There are similarities between a graffiti writer’s personal devotion to bucking the system, to those operating in other outlaw or fringe cultures – a pattern that Katsu recognises. Speaking on his introduction to graffiti he tells me “Underneath everything I was fascinated with crime and hacking.” In its elemental form graffiti is about overcoming or surmounting restrictions that an individual deems arbitrary or irrelevant. A tag, the blight of the socially-conservative urbanite, is a physical affirmation of existence. A permanent reminder that someone got in, got around, got over, and got up in that specific location. That is, until the buff gets there. It’s about patently saying “Fuck you” and “I exist” – at the same time. It’s an invitation to engage, but only if you speak the language. “I’ve always had a curiosity to invent and disrupt spaces,” Katsu discloses.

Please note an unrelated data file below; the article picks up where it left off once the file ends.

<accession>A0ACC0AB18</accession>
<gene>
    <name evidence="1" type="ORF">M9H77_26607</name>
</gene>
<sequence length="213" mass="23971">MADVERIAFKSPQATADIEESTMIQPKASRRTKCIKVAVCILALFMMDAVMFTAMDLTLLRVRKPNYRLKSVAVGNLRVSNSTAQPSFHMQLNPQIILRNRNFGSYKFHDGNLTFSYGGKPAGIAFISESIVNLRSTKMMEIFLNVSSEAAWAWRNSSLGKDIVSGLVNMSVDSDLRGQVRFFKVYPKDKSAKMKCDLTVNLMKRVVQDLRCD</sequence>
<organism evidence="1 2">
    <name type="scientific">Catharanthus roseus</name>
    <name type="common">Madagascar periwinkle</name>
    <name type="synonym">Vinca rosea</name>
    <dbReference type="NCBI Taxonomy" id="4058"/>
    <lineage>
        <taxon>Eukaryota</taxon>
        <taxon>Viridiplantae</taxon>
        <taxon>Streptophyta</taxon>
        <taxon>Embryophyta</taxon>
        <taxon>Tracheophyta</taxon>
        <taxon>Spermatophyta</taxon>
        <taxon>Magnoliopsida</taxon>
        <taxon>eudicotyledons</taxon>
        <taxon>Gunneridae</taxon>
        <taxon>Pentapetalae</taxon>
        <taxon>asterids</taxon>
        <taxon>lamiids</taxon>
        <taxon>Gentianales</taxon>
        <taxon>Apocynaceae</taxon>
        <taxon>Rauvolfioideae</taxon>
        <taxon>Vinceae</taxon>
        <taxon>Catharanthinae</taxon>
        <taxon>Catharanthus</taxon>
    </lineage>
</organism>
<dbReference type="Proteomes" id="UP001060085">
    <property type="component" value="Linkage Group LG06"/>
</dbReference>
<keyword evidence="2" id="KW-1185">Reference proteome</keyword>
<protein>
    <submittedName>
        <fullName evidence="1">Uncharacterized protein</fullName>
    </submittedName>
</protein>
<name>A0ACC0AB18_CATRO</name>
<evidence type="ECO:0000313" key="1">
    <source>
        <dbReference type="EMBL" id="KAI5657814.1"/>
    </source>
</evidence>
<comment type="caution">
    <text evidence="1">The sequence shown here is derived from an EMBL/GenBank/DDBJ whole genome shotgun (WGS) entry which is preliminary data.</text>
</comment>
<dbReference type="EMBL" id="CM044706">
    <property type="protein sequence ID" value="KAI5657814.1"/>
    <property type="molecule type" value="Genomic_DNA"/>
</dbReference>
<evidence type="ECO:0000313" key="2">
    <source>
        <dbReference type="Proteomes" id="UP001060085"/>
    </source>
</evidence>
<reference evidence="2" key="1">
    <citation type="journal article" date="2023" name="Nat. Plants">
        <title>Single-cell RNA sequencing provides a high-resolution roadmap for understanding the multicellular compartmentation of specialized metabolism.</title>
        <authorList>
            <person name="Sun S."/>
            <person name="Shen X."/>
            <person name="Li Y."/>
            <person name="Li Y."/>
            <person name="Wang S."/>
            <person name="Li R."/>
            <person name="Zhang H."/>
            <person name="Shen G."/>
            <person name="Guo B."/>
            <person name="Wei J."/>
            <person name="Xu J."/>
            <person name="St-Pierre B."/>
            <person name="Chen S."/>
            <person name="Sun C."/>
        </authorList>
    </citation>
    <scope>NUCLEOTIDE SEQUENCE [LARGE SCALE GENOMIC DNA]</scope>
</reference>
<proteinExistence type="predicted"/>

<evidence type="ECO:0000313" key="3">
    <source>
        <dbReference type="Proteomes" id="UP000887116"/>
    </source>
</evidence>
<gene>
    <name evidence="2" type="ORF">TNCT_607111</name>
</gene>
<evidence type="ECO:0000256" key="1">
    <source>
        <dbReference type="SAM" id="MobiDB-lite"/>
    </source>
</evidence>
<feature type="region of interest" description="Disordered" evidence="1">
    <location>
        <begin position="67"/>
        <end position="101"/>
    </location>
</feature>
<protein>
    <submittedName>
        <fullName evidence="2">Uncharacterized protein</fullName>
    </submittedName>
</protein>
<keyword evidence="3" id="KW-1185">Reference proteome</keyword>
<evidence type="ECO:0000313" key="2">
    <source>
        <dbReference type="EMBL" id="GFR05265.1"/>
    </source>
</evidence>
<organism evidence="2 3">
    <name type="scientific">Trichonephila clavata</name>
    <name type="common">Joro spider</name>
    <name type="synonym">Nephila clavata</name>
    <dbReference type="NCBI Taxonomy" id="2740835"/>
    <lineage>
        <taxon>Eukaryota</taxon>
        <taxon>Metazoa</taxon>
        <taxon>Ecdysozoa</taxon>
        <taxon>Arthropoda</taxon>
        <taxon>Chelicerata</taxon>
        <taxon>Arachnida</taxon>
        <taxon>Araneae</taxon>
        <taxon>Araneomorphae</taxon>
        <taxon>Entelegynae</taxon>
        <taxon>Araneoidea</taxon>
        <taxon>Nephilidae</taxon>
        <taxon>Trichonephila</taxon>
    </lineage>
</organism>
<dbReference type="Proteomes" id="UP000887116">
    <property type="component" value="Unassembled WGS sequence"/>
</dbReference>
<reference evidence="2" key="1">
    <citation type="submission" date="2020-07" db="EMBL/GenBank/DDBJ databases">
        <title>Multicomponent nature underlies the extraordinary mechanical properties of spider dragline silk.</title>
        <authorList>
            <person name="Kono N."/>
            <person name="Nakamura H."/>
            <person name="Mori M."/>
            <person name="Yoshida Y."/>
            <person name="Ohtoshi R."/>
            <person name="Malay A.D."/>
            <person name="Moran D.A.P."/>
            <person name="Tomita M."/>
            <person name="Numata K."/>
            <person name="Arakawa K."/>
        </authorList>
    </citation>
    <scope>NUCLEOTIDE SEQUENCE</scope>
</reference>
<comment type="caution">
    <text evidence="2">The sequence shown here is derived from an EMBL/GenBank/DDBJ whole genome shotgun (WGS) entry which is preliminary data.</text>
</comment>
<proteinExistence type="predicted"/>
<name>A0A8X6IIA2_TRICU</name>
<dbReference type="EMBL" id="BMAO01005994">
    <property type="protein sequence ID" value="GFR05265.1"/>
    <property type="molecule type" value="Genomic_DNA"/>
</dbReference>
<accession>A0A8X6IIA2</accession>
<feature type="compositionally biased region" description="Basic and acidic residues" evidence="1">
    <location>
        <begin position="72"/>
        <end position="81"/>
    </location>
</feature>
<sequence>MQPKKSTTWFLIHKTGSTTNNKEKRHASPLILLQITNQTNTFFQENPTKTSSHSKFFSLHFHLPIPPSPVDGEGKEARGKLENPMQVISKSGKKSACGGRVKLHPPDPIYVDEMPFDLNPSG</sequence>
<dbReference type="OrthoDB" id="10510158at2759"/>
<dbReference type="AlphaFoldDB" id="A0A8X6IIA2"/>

That attitude extends to the rest of his life – including his racking practice. Like most committed graffiti writers, Katsu is a serial racker. “Paint should never be purchased, in fact you should become obsessed with stealing it,” he tells me. Again, it comes down to defeating systems and Katsu seems to genuinely love navigating retail spaces. “Racking is a really exciting, invigorating activity. It’s like rock climbing or something,” he considers. For Katsu, it’s an “ongoing conversation, it’s a work of art, racking is just as much of an expression as graffiti.”
Read the rest of the interview over at the Acclaim site. Photography by Will Robson-Scott.